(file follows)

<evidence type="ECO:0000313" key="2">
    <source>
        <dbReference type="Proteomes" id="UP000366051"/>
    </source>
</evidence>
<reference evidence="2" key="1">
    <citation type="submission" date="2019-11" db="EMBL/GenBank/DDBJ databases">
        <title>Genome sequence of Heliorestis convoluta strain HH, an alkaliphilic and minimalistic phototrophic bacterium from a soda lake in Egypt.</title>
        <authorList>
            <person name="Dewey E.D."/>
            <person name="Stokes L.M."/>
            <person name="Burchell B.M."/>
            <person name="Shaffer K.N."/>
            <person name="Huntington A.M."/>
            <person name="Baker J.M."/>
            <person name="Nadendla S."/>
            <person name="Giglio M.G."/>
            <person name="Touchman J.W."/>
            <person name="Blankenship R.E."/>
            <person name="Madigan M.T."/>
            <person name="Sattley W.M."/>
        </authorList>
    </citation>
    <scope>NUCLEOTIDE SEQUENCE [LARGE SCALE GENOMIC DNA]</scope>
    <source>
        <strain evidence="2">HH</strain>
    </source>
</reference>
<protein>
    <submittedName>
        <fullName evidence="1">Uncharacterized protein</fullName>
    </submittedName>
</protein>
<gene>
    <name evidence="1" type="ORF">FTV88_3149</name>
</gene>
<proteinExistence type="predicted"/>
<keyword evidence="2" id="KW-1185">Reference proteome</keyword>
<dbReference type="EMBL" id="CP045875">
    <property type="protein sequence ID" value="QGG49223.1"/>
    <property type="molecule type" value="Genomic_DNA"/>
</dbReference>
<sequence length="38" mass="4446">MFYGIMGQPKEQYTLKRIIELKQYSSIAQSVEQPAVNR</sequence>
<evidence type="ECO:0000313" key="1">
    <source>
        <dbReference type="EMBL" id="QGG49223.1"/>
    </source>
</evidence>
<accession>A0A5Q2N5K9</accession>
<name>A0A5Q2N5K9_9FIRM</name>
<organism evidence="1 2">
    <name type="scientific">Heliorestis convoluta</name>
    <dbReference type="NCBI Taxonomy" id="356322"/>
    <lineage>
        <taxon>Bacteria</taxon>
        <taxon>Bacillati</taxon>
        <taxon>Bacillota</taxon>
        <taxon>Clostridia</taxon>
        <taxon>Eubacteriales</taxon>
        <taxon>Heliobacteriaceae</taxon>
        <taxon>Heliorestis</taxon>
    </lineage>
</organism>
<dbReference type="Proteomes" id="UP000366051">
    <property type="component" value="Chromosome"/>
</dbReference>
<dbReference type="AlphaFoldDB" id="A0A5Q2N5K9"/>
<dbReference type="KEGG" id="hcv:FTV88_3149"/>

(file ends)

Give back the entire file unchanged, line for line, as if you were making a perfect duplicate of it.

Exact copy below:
<evidence type="ECO:0000313" key="2">
    <source>
        <dbReference type="Proteomes" id="UP000366051"/>
    </source>
</evidence>
<reference evidence="2" key="1">
    <citation type="submission" date="2019-11" db="EMBL/GenBank/DDBJ databases">
        <title>Genome sequence of Heliorestis convoluta strain HH, an alkaliphilic and minimalistic phototrophic bacterium from a soda lake in Egypt.</title>
        <authorList>
            <person name="Dewey E.D."/>
            <person name="Stokes L.M."/>
            <person name="Burchell B.M."/>
            <person name="Shaffer K.N."/>
            <person name="Huntington A.M."/>
            <person name="Baker J.M."/>
            <person name="Nadendla S."/>
            <person name="Giglio M.G."/>
            <person name="Touchman J.W."/>
            <person name="Blankenship R.E."/>
            <person name="Madigan M.T."/>
            <person name="Sattley W.M."/>
        </authorList>
    </citation>
    <scope>NUCLEOTIDE SEQUENCE [LARGE SCALE GENOMIC DNA]</scope>
    <source>
        <strain evidence="2">HH</strain>
    </source>
</reference>
<protein>
    <submittedName>
        <fullName evidence="1">Uncharacterized protein</fullName>
    </submittedName>
</protein>
<gene>
    <name evidence="1" type="ORF">FTV88_3149</name>
</gene>
<proteinExistence type="predicted"/>
<keyword evidence="2" id="KW-1185">Reference proteome</keyword>
<dbReference type="EMBL" id="CP045875">
    <property type="protein sequence ID" value="QGG49223.1"/>
    <property type="molecule type" value="Genomic_DNA"/>
</dbReference>
<sequence length="38" mass="4446">MFYGIMGQPKEQYTLKRIIELKQYSSIAQSVEQPAVNR</sequence>
<evidence type="ECO:0000313" key="1">
    <source>
        <dbReference type="EMBL" id="QGG49223.1"/>
    </source>
</evidence>
<accession>A0A5Q2N5K9</accession>
<name>A0A5Q2N5K9_9FIRM</name>
<organism evidence="1 2">
    <name type="scientific">Heliorestis convoluta</name>
    <dbReference type="NCBI Taxonomy" id="356322"/>
    <lineage>
        <taxon>Bacteria</taxon>
        <taxon>Bacillati</taxon>
        <taxon>Bacillota</taxon>
        <taxon>Clostridia</taxon>
        <taxon>Eubacteriales</taxon>
        <taxon>Heliobacteriaceae</taxon>
        <taxon>Heliorestis</taxon>
    </lineage>
</organism>
<dbReference type="Proteomes" id="UP000366051">
    <property type="component" value="Chromosome"/>
</dbReference>
<dbReference type="AlphaFoldDB" id="A0A5Q2N5K9"/>
<dbReference type="KEGG" id="hcv:FTV88_3149"/>